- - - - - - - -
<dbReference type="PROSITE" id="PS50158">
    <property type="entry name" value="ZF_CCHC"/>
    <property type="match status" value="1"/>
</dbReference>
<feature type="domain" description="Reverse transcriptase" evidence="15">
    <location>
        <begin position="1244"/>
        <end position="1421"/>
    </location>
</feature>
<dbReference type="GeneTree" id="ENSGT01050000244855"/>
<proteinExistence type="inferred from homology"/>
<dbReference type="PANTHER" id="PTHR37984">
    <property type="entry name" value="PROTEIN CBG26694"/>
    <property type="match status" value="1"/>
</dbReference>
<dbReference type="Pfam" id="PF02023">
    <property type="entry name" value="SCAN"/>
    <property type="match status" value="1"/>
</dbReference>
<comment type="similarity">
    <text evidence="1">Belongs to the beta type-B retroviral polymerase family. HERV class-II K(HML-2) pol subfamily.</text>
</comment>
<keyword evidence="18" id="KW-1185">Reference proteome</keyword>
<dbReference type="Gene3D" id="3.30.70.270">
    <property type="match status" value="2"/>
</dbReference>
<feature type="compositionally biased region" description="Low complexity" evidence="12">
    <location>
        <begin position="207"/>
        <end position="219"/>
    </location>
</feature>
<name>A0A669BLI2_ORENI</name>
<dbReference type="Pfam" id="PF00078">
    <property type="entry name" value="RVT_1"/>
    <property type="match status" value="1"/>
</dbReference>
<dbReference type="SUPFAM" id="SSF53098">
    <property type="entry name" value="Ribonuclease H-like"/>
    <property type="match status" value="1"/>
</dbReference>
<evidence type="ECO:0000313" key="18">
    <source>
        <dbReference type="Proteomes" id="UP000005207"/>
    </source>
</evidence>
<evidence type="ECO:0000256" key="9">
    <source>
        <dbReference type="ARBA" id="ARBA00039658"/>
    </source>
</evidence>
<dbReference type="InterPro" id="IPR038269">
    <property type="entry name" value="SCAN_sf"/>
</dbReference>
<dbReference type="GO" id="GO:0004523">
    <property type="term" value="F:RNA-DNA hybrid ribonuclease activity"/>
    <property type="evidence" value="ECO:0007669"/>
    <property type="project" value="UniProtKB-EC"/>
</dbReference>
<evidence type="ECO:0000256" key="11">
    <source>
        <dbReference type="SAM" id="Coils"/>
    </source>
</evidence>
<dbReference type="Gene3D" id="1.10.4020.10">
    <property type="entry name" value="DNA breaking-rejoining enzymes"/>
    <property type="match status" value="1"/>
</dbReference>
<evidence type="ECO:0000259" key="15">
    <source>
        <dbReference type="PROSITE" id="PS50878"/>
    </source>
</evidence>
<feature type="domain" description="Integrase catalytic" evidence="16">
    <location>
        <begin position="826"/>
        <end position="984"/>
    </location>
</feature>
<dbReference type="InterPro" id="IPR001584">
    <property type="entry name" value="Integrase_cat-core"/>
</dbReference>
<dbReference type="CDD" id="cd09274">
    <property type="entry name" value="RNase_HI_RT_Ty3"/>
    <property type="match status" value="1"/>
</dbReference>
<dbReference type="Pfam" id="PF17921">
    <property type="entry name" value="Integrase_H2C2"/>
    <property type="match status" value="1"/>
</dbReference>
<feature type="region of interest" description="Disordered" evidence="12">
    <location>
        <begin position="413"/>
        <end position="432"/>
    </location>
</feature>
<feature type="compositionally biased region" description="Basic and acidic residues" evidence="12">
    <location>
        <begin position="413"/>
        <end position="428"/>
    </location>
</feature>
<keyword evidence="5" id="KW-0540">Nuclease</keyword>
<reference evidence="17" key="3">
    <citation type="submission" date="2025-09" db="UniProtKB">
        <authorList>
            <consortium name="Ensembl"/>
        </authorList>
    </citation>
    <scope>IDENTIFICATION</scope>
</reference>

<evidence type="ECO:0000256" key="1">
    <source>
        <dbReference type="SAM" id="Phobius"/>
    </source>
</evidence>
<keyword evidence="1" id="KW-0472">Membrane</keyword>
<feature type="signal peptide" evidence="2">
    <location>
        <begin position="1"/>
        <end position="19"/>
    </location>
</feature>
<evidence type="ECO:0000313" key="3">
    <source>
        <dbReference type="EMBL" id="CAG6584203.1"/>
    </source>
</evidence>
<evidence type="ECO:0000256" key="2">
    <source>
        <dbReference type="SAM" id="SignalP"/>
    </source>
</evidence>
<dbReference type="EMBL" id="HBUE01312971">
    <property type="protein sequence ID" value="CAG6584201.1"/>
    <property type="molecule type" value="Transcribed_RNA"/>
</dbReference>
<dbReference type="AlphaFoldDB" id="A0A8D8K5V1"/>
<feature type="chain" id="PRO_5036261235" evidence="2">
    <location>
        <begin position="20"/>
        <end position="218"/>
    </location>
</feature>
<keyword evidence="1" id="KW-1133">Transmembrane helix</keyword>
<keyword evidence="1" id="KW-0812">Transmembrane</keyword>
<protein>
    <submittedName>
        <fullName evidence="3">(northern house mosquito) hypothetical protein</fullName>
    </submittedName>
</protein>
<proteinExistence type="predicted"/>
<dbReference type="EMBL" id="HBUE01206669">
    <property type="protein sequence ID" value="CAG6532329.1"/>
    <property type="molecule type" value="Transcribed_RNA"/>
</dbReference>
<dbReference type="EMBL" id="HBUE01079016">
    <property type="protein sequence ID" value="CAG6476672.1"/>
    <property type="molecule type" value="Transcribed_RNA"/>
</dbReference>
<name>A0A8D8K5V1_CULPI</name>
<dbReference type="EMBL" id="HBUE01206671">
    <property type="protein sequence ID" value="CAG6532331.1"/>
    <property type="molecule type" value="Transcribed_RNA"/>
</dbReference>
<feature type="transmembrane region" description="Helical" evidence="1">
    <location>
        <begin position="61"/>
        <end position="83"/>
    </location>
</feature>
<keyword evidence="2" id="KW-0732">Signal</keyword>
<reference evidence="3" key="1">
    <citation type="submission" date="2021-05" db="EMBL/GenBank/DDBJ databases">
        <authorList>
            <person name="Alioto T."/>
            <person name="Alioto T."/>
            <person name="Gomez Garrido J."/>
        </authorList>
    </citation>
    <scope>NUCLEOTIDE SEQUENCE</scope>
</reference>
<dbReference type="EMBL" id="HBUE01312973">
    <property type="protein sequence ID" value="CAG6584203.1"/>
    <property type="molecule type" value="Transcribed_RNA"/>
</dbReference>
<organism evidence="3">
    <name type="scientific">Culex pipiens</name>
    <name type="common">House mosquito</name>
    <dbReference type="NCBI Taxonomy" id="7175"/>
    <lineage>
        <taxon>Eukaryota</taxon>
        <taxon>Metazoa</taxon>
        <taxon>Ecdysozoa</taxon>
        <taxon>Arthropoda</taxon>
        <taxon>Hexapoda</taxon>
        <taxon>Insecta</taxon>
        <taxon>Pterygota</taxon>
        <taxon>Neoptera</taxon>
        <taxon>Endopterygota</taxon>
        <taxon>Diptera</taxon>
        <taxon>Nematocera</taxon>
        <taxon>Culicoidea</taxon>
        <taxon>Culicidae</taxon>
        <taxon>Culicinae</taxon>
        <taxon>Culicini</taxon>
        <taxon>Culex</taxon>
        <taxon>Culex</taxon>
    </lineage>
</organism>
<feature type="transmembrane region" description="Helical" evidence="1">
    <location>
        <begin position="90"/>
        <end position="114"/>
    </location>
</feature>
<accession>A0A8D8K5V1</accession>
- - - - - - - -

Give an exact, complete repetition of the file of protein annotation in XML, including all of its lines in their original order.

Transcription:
<dbReference type="PROSITE" id="PS50158">
    <property type="entry name" value="ZF_CCHC"/>
    <property type="match status" value="1"/>
</dbReference>
<feature type="domain" description="Reverse transcriptase" evidence="15">
    <location>
        <begin position="1244"/>
        <end position="1421"/>
    </location>
</feature>
<dbReference type="GeneTree" id="ENSGT01050000244855"/>
<proteinExistence type="inferred from homology"/>
<dbReference type="PANTHER" id="PTHR37984">
    <property type="entry name" value="PROTEIN CBG26694"/>
    <property type="match status" value="1"/>
</dbReference>
<dbReference type="Pfam" id="PF02023">
    <property type="entry name" value="SCAN"/>
    <property type="match status" value="1"/>
</dbReference>
<comment type="similarity">
    <text evidence="1">Belongs to the beta type-B retroviral polymerase family. HERV class-II K(HML-2) pol subfamily.</text>
</comment>
<keyword evidence="18" id="KW-1185">Reference proteome</keyword>
<dbReference type="Gene3D" id="3.30.70.270">
    <property type="match status" value="2"/>
</dbReference>
<feature type="compositionally biased region" description="Low complexity" evidence="12">
    <location>
        <begin position="207"/>
        <end position="219"/>
    </location>
</feature>
<name>A0A669BLI2_ORENI</name>
<dbReference type="Pfam" id="PF00078">
    <property type="entry name" value="RVT_1"/>
    <property type="match status" value="1"/>
</dbReference>
<dbReference type="SUPFAM" id="SSF53098">
    <property type="entry name" value="Ribonuclease H-like"/>
    <property type="match status" value="1"/>
</dbReference>
<evidence type="ECO:0000313" key="18">
    <source>
        <dbReference type="Proteomes" id="UP000005207"/>
    </source>
</evidence>
<evidence type="ECO:0000256" key="9">
    <source>
        <dbReference type="ARBA" id="ARBA00039658"/>
    </source>
</evidence>
<dbReference type="InterPro" id="IPR038269">
    <property type="entry name" value="SCAN_sf"/>
</dbReference>
<dbReference type="GO" id="GO:0004523">
    <property type="term" value="F:RNA-DNA hybrid ribonuclease activity"/>
    <property type="evidence" value="ECO:0007669"/>
    <property type="project" value="UniProtKB-EC"/>
</dbReference>
<evidence type="ECO:0000256" key="11">
    <source>
        <dbReference type="SAM" id="Coils"/>
    </source>
</evidence>
<dbReference type="Gene3D" id="1.10.4020.10">
    <property type="entry name" value="DNA breaking-rejoining enzymes"/>
    <property type="match status" value="1"/>
</dbReference>
<evidence type="ECO:0000259" key="15">
    <source>
        <dbReference type="PROSITE" id="PS50878"/>
    </source>
</evidence>
<feature type="domain" description="Integrase catalytic" evidence="16">
    <location>
        <begin position="826"/>
        <end position="984"/>
    </location>
</feature>
<dbReference type="InterPro" id="IPR001584">
    <property type="entry name" value="Integrase_cat-core"/>
</dbReference>
<dbReference type="CDD" id="cd09274">
    <property type="entry name" value="RNase_HI_RT_Ty3"/>
    <property type="match status" value="1"/>
</dbReference>
<dbReference type="Pfam" id="PF17921">
    <property type="entry name" value="Integrase_H2C2"/>
    <property type="match status" value="1"/>
</dbReference>
<feature type="region of interest" description="Disordered" evidence="12">
    <location>
        <begin position="413"/>
        <end position="432"/>
    </location>
</feature>
<feature type="compositionally biased region" description="Basic and acidic residues" evidence="12">
    <location>
        <begin position="413"/>
        <end position="428"/>
    </location>
</feature>
<keyword evidence="5" id="KW-0540">Nuclease</keyword>
<reference evidence="17" key="3">
    <citation type="submission" date="2025-09" db="UniProtKB">
        <authorList>
            <consortium name="Ensembl"/>
        </authorList>
    </citation>
    <scope>IDENTIFICATION</scope>
</reference>

<evidence type="ECO:0000256" key="1">
    <source>
        <dbReference type="SAM" id="Phobius"/>
    </source>
</evidence>
<keyword evidence="1" id="KW-0472">Membrane</keyword>
<feature type="signal peptide" evidence="2">
    <location>
        <begin position="1"/>
        <end position="19"/>
    </location>
</feature>
<evidence type="ECO:0000313" key="3">
    <source>
        <dbReference type="EMBL" id="CAG6584203.1"/>
    </source>
</evidence>
<evidence type="ECO:0000256" key="2">
    <source>
        <dbReference type="SAM" id="SignalP"/>
    </source>
</evidence>
<dbReference type="EMBL" id="HBUE01312971">
    <property type="protein sequence ID" value="CAG6584201.1"/>
    <property type="molecule type" value="Transcribed_RNA"/>
</dbReference>
<dbReference type="AlphaFoldDB" id="A0A8D8K5V1"/>
<feature type="chain" id="PRO_5036261235" evidence="2">
    <location>
        <begin position="20"/>
        <end position="218"/>
    </location>
</feature>
<keyword evidence="1" id="KW-1133">Transmembrane helix</keyword>
<keyword evidence="1" id="KW-0812">Transmembrane</keyword>
<protein>
    <submittedName>
        <fullName evidence="3">(northern house mosquito) hypothetical protein</fullName>
    </submittedName>
</protein>
<proteinExistence type="predicted"/>
<dbReference type="EMBL" id="HBUE01206669">
    <property type="protein sequence ID" value="CAG6532329.1"/>
    <property type="molecule type" value="Transcribed_RNA"/>
</dbReference>
<dbReference type="EMBL" id="HBUE01079016">
    <property type="protein sequence ID" value="CAG6476672.1"/>
    <property type="molecule type" value="Transcribed_RNA"/>
</dbReference>
<name>A0A8D8K5V1_CULPI</name>
<dbReference type="EMBL" id="HBUE01206671">
    <property type="protein sequence ID" value="CAG6532331.1"/>
    <property type="molecule type" value="Transcribed_RNA"/>
</dbReference>
<feature type="transmembrane region" description="Helical" evidence="1">
    <location>
        <begin position="61"/>
        <end position="83"/>
    </location>
</feature>
<keyword evidence="2" id="KW-0732">Signal</keyword>
<reference evidence="3" key="1">
    <citation type="submission" date="2021-05" db="EMBL/GenBank/DDBJ databases">
        <authorList>
            <person name="Alioto T."/>
            <person name="Alioto T."/>
            <person name="Gomez Garrido J."/>
        </authorList>
    </citation>
    <scope>NUCLEOTIDE SEQUENCE</scope>
</reference>
<dbReference type="EMBL" id="HBUE01312973">
    <property type="protein sequence ID" value="CAG6584203.1"/>
    <property type="molecule type" value="Transcribed_RNA"/>
</dbReference>
<organism evidence="3">
    <name type="scientific">Culex pipiens</name>
    <name type="common">House mosquito</name>
    <dbReference type="NCBI Taxonomy" id="7175"/>
    <lineage>
        <taxon>Eukaryota</taxon>
        <taxon>Metazoa</taxon>
        <taxon>Ecdysozoa</taxon>
        <taxon>Arthropoda</taxon>
        <taxon>Hexapoda</taxon>
        <taxon>Insecta</taxon>
        <taxon>Pterygota</taxon>
        <taxon>Neoptera</taxon>
        <taxon>Endopterygota</taxon>
        <taxon>Diptera</taxon>
        <taxon>Nematocera</taxon>
        <taxon>Culicoidea</taxon>
        <taxon>Culicidae</taxon>
        <taxon>Culicinae</taxon>
        <taxon>Culicini</taxon>
        <taxon>Culex</taxon>
        <taxon>Culex</taxon>
    </lineage>
</organism>
<feature type="transmembrane region" description="Helical" evidence="1">
    <location>
        <begin position="90"/>
        <end position="114"/>
    </location>
</feature>
<accession>A0A8D8K5V1</accession>